A spokesman for AgustaWestland (AW) told AIN that the company is still in the hunt for the U.S. VXX Presidential helicopter replacement program, commonly known as Marine One. Pier Francesco Guarguaglini, the chairman and CEO of AW parent company Finmeccanica, suggested that AW could partner with Boeing and L-3 for the contract.
Lockheed Martin is partnering with Sikorsky to promote the latter’s H-92 medium-lift helicopter for the new VXX presidential transport mission. Last year the Pentagon canceled the VH-71 presidential helicopter replacement program after spending $3.3 billion for the first nine AgustaWestland AW101s that were slated to be integrated and completed by Lockheed Martin.
Lockheed Martin announced yesterday that it is partnering with Sikorsky to promote the latter’s H-92 medium-lift helicopter for the new VXX presidential transport mission. This is the latest development in the tortured process to replace the fleet of aging Sikorsky VH-3Ds and VH-60Ns operated by the Marine Corps to transport the President and other government VIPs.
The average unit production cost (APUC) for the F-35 is now predicted to be as high as $112 million in current dollars, according to a Pentagon review of the program conducted later last year, which led to a restructuring of the program. The APUC estimate does not amortize the cost of system design and development (SDD). That cost has now risen by $3.2 billion, to $53.2 billion.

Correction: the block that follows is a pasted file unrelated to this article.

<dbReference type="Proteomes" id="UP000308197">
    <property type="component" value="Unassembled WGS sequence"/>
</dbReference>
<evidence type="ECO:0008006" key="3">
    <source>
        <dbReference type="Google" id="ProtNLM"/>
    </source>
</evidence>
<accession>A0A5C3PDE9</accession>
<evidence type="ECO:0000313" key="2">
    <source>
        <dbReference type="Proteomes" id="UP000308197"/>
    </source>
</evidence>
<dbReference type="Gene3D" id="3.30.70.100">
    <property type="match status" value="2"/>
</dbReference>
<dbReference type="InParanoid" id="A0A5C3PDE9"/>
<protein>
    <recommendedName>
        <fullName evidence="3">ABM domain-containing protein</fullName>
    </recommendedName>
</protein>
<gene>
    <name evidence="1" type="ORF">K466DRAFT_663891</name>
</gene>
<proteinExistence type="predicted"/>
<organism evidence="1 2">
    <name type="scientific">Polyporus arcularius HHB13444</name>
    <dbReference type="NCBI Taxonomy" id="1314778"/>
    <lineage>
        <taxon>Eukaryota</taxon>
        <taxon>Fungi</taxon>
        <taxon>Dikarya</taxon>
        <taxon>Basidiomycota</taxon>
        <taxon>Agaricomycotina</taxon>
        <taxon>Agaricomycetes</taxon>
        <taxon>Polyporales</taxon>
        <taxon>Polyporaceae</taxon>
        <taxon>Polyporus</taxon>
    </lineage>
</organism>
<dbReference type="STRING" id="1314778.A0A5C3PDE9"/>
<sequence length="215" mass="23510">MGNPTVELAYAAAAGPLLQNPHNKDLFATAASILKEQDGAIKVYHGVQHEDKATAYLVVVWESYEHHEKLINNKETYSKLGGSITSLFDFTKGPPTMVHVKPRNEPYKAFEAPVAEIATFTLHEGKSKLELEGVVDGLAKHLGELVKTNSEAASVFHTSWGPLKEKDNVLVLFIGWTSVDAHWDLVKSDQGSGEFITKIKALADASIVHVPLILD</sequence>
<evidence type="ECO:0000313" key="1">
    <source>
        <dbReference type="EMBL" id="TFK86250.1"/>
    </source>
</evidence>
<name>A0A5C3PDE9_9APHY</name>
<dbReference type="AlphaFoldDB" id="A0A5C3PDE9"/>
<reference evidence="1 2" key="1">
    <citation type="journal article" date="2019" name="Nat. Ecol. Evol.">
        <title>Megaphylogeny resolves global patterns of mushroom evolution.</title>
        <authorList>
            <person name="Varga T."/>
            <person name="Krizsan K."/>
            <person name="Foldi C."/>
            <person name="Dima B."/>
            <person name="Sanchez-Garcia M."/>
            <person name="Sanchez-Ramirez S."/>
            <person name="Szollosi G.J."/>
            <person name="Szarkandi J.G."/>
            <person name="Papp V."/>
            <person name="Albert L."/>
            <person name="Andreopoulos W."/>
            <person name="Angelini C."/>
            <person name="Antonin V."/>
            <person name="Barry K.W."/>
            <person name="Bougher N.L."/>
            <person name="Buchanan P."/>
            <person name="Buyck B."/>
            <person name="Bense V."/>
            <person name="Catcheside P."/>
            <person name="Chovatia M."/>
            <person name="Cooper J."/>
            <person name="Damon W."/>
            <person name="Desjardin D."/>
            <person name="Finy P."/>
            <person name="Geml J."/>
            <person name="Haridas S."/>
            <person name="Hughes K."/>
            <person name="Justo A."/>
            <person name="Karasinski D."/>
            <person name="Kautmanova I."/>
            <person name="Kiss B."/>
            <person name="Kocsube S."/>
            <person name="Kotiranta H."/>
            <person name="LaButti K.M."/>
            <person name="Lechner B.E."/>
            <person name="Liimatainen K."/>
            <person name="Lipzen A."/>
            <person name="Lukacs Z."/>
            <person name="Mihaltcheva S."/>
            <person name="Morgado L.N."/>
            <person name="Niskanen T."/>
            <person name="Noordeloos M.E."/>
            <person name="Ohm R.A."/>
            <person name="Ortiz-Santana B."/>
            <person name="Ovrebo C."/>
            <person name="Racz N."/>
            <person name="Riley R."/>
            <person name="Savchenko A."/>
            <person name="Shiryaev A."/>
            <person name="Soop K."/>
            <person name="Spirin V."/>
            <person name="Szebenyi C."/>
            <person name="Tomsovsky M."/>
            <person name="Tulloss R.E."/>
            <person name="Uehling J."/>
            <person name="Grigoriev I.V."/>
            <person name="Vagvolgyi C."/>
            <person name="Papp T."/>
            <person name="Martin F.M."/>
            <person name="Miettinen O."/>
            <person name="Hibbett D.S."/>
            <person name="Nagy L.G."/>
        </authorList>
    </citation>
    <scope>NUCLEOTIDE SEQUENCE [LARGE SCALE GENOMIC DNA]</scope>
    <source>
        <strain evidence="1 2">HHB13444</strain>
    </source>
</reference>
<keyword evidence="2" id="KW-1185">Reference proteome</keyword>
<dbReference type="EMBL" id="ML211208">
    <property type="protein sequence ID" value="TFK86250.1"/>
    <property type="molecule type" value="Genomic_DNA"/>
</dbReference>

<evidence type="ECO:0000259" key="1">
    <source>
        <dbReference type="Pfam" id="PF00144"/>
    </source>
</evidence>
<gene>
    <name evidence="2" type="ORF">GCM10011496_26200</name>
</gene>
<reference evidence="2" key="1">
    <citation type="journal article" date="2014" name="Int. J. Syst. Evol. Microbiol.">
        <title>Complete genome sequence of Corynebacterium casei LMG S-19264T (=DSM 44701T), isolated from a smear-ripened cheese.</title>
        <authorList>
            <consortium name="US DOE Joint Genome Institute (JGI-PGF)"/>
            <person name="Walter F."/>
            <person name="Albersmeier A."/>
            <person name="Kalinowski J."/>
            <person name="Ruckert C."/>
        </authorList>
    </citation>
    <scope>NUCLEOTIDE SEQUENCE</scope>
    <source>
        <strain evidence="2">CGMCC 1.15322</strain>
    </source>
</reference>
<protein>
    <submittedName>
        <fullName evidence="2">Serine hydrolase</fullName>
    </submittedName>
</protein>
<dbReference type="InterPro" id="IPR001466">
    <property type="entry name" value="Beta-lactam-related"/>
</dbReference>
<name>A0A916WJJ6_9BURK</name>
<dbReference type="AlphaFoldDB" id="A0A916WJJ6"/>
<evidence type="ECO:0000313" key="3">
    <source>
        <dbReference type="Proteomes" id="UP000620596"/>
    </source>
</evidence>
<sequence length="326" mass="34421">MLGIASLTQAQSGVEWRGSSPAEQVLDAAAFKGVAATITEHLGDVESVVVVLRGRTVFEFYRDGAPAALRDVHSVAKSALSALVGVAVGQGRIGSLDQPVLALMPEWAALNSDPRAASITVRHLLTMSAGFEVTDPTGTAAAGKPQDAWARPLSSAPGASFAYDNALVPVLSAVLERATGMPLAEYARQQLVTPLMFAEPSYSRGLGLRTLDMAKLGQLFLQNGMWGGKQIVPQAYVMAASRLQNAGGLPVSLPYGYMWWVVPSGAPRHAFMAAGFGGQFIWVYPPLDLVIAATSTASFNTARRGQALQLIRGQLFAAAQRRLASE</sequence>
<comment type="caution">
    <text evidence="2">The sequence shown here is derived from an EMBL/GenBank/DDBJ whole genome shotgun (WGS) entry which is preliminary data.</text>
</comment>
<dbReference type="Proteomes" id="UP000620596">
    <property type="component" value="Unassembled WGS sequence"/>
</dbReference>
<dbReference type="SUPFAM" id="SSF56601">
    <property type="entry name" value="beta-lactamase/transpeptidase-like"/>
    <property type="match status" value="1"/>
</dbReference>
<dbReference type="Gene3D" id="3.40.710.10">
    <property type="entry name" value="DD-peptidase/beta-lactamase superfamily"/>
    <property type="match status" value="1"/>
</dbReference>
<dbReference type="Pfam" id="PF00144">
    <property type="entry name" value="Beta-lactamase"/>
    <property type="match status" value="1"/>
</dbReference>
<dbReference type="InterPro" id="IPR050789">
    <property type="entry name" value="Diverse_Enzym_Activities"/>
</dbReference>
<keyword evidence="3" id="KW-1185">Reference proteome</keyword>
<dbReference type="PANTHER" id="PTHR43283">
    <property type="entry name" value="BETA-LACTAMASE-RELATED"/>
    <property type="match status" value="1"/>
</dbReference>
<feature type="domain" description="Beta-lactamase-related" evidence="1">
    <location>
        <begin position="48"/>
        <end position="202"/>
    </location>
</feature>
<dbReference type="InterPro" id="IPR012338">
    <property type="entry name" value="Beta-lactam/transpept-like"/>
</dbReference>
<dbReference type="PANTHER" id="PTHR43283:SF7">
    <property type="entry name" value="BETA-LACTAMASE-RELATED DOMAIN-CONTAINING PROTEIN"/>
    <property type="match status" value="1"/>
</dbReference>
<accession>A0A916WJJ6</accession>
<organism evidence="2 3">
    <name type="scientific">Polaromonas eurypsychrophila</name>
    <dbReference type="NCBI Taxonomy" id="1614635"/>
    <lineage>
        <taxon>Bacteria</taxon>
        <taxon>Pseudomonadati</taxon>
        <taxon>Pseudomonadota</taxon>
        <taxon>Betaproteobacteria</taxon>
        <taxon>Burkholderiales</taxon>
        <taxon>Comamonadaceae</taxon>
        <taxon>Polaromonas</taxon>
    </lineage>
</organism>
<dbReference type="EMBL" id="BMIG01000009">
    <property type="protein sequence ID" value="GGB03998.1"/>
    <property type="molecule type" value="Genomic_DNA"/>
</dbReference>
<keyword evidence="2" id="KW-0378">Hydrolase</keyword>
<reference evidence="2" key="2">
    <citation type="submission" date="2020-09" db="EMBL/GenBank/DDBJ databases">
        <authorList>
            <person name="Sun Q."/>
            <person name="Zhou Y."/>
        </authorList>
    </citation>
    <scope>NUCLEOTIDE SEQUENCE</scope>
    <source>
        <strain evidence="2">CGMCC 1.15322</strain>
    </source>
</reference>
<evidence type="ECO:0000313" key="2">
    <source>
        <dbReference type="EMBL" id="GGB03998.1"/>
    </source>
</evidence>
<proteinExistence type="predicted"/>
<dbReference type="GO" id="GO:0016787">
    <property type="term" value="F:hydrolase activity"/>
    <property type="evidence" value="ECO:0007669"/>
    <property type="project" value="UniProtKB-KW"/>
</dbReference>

If Lockheed Martin is to be believed, there’s not much wrong with the F-35 program. In a briefing here yesterday, vice president F-35 business development Steve O’Bryan stuck doggedly to the company mantra that development is moving right along, with plenty of accomplishments despite the slow pace of flight testing.
Confirmation of the serious problems in the F-35 Joint Strike Fighter development came yesterday when U.S. Secretary of Defense Robert Gates dramatically fired the Marine general running the program. Maj. Gen. David Heinz, the program executive officer, took the blame for the delays and cost increases that have mounted in recent months. Gates also withheld $614 million in performance fees from prime contractor Lockheed Martin.
Singapore’s choice of an advanced jet training system is due next month and could be crucial to the future export prospects of Italy’s M-346 Master and Korea’s T-50 Golden Eagle. These dissimilar training jets have been bid here by rival prime contractors, ST Aero and Lockheed Martin, respectively.
When Korea Aerospace Industries (KAI) developed the T-50 Golden Eagle in partnership with Lockheed Martin in 2001 hopes were high in South Korea that the only supersonic trainer jet would become a hit around the world. Nine years later, industry opinion remains divided as to whether this potential will be fulfilled and what has actually been achieved to this end since KAI entered a joint marketing effort with Lockheed Martin in 2006.